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The Hulu HD Bandwidth Equation


Phil Harvey did some “back-of-the-napkin” figuring about Hulu’s new HD offerings over on The Philter. You can only get into Hulu by beta invite at the moment, but the video streaming site recently started offering some HD clips in addition to full-length SD shows. Figuring that not many folks (beta users only) are watching content on Hulu yet, and not much of the content (nine clips to be exact) is in HD, the bandwidth impact of Hulu isn’t much to be concerned about at the moment. However, a little extrapolation paints an entirely different picture.

Imagine one million viewers accessing two, two-minute HD clips on Hulu per day. That amounts to 75,000 gigabytes of content streaming across the Web per day, and 27,375 terabytes per year.


3 Responses

  1. Hey Mari,

    I did some quick back of the envelope calculations after watching some samples and can confirm that the hulu “HD” content appears to run around 2.5Mbps. However, I don’t think its actually HD.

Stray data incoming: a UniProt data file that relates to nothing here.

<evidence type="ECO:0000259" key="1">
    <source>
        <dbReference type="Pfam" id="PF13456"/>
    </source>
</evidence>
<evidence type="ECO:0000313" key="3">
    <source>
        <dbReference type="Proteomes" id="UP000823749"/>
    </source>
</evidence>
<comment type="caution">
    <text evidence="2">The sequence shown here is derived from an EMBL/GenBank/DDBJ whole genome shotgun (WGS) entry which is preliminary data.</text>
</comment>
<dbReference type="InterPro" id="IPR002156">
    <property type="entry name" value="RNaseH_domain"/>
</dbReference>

If you look at http://www.adobe.com/products/hdvideo/hdgallery you’ll see they offer their trailers at 480p, 720p and 1080p. It looks like the 720p content is running around 5Mbps or so and the 1080p content (I suspect its really 1080i) is running around 9Mbps.

    So the problem is likely worse than you think. Now whether you can tell the difference between 480p and 1080p on a 17″ laptop screen is perhaps debatable, and there is no question the 480p stuff looks very good.

    Its certainly possible they’ll tune these setting lower as time goes by of course, the technology is very new…

  2. Very interesting… I’ll check it out.

    And yes, point well taken about HD distinctions on a laptop screen.

  3. […] the data side, multimedia applications (P2P and otherwise) are raising the bandwidth rates consumers use for common tasks, making it much […]

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